…When humans and robots work side-by-side
The robots are here! Maybe not yet in your office. May be not yet in your industry. Maybe not in your country. But those robots, those that are increasingly looking look like us and acting like us, are really here. Even if they are not yet in your country, it is just a matter of time. If what we see in other countries are anything to go by, then one group of robots that we must readily prepare to deal with are service robots. Service robots, in this case, are those humanoid and non-humanoid robots that are meant to provide assistance of various sorts.
The thing about this whole robot invasion is that there are indeed those that are coming for our jobs, just as many people have feared for years. Robots that are cleaning and getting rid of garbage are already around. Robots that are laying beds and tidying rooms are already at work in some hotels. Robots that are doing jobs that we would rather not do. All these robots are surely coming to take the jobs of some people.
However, there are also those robots that we are supposed to work with side by side. These are not coming to take our jobs. They are coming to work with us. Robots working side-by-side with human beings is something that is not so far in the distant future. It is actually closer than we might think. There are already restaurants were humans and robots are cooking side by side, and more robots even waiting on customers. There are robots working side by side in the courier and delivery service, sorting out letters and packages.
There are robots that have been working for years on the manufacturing line with humans, making a lot of the machines that make our lives better. As a matter of fact, in some countries, the numbers of installed industrial robots are interestingly very high. As per 2016 figures, in South Korea, for every 10,000 employees in the manufacturing industry, there are 631 robots. In Singapore, there are 488 robots for every 10,000 employees in the manufacturing industry. This is staggering when one considers that the global average for installed robots in manufacturing is just 74.
One would have thought that a situation where robots and humans work in tandem would be positive for workers, customers and the business alike. Since robots will not take sick days off, will not get moody and will definitely not stay too long during lunch, one would have thought their addition to the workforce would be a win for all. However, the truth is that people working side by side with robots might come with some challenges that we might not have really thought of. Just as people have interpersonal problems working side by side with people, so might it be with people working in tandem with robots.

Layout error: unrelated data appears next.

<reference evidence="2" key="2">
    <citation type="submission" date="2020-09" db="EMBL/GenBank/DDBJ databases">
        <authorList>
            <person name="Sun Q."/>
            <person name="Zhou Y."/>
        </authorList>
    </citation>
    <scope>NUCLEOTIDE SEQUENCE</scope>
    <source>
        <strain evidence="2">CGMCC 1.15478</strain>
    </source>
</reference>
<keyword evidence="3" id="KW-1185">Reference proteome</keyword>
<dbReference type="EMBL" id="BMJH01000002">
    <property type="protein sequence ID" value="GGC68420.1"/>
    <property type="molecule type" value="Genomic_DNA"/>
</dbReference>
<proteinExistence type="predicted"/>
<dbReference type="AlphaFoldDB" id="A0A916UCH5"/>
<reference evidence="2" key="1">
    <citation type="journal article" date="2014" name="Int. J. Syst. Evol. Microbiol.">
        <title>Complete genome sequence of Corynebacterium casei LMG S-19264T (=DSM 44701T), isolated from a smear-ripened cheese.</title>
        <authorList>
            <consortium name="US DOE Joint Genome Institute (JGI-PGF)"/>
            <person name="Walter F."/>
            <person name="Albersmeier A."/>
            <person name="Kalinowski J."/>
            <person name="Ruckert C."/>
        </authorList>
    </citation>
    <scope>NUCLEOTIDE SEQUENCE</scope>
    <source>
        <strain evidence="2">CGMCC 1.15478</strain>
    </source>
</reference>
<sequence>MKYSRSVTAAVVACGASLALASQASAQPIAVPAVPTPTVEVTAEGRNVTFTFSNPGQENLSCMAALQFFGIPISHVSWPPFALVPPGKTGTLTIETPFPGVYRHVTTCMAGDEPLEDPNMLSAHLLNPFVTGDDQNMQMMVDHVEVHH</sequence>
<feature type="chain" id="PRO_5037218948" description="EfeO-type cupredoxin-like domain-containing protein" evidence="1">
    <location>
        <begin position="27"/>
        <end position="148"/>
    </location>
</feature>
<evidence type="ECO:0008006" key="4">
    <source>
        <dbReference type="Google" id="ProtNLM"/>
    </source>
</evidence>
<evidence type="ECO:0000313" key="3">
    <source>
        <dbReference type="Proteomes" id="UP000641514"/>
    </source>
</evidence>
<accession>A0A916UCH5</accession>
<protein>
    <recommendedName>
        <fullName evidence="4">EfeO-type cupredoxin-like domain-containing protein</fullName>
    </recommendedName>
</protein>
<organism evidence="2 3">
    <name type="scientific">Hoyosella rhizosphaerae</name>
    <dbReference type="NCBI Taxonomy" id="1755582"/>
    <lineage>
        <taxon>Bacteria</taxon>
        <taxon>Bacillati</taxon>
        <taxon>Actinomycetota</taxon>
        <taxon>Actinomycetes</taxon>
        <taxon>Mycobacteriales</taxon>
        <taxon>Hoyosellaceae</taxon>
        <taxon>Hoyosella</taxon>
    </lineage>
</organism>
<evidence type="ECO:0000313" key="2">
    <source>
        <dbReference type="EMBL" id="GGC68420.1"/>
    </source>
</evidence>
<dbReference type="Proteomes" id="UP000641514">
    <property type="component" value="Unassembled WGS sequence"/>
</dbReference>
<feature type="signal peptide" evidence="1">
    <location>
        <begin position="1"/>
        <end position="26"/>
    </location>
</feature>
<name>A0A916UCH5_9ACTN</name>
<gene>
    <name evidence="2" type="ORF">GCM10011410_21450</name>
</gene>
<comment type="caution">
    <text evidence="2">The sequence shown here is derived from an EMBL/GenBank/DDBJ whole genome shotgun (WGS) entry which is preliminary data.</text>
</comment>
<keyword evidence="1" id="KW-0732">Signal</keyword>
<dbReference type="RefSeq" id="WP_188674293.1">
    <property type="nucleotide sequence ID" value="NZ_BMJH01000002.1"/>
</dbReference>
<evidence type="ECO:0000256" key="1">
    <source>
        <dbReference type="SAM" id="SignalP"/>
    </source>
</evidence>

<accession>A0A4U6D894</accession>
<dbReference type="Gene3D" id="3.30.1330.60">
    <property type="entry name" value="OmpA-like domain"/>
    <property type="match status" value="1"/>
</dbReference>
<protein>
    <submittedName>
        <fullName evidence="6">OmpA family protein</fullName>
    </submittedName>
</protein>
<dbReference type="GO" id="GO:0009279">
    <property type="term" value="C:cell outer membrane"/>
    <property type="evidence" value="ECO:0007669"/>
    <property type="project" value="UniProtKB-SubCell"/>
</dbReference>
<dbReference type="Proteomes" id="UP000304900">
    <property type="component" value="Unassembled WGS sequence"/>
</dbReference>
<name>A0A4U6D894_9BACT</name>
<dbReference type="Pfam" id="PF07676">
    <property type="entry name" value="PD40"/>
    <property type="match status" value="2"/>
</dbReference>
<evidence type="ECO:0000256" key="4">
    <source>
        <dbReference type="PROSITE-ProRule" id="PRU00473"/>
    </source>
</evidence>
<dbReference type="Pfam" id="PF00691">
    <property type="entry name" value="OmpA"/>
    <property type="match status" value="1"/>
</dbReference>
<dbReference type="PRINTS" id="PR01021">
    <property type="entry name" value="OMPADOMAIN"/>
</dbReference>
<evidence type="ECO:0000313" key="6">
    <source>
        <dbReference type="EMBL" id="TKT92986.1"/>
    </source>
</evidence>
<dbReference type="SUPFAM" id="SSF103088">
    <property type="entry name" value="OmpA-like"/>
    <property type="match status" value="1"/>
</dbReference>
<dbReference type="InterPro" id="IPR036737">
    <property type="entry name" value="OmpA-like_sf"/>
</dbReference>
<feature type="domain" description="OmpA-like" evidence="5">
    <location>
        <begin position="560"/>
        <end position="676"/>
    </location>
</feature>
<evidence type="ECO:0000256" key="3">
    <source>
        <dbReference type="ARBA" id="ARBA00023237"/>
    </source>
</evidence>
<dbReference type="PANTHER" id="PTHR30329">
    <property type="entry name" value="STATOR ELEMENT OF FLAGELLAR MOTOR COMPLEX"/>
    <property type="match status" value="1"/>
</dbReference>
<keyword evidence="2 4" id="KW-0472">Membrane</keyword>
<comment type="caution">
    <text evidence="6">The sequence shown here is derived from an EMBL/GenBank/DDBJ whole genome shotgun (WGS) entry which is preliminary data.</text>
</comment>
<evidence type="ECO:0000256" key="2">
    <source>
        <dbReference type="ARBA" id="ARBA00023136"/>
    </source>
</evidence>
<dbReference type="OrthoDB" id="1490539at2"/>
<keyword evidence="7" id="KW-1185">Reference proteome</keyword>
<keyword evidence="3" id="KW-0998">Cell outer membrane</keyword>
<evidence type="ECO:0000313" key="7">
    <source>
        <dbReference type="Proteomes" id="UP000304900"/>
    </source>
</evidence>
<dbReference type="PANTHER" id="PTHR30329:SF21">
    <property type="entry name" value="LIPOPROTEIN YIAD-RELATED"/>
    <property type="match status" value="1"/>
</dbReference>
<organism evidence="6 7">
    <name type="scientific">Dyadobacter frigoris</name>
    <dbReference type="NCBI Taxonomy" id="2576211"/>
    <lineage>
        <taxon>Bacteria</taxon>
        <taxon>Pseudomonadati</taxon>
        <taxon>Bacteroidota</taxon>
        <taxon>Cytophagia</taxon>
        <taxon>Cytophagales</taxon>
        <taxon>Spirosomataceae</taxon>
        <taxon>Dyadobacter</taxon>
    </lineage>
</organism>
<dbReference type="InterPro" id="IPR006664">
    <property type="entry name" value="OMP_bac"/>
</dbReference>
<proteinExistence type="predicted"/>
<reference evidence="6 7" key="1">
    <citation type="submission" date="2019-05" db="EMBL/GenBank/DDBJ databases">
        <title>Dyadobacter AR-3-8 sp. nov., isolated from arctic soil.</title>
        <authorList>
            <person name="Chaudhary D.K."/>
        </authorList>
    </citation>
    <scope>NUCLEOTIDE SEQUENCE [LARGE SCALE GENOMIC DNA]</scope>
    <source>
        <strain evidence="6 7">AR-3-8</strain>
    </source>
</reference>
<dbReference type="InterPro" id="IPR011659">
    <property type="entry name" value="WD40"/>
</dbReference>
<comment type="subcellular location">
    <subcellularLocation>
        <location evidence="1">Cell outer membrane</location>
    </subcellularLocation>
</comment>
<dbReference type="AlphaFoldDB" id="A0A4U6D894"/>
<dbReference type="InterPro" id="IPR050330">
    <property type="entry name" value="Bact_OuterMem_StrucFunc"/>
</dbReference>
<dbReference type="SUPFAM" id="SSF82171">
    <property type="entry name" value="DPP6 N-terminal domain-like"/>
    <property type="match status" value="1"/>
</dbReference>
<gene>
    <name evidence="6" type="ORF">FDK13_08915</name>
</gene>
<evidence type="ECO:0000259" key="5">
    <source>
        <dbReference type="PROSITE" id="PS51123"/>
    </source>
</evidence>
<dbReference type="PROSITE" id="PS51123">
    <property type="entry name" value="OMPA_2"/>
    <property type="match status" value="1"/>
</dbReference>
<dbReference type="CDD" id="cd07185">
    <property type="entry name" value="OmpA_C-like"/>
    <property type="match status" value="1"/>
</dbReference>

One of these challenges that is expected to occur is the negative reactions of the human frontline employees to their robotic counterparts. As a matter of fact, researchers claim that when the days of the robot “invasion” truly dawns on us, it might bring out the worst in people. It is said that one of the behavioural tendencies that would emerge is service sabotage by humans.
Service sabotage refers to those destructive behaviours that an employee might put up purposely to affect the service being offered by the one’s employers. In other words, what these researchers are envisaging is that people might become so disillusioned with having to work with robots, that they might begin to lose their minds. They say people will become so riled up with having to work with robots that they will begin to deliberately engage in deviant behaviours at work. And when one considers the fact that the behaviour of customer-facing employees is one of the most powerful factors that affect customer experience, one can clearly see why any negative behaviour cannot be treated lightly.
Service sabotage is already a prevailing condition in many organisations around the world. Due to this, there have been several studies on the subject. One of the more widely studied aspects of the phenomenon are the root causes of such behaviours.
A number of causes of service sabotage was alluded to by researchers in a study published in an October 2006 edition of the Journal of the Academy of Marketing Science. The study titled “Service Sabotage: A Study of Antecedents and Consequences,” argued that the personality of individuals has a lot to do with their behaviours. The researchers wrote that those customer service employees with “the greater the need for social approval from colleagues,” have a greater propensity to resort to service sabotage. Individuals who do not need the approval of others and are confident in themselves are less likely to want to sabotage the quality of service.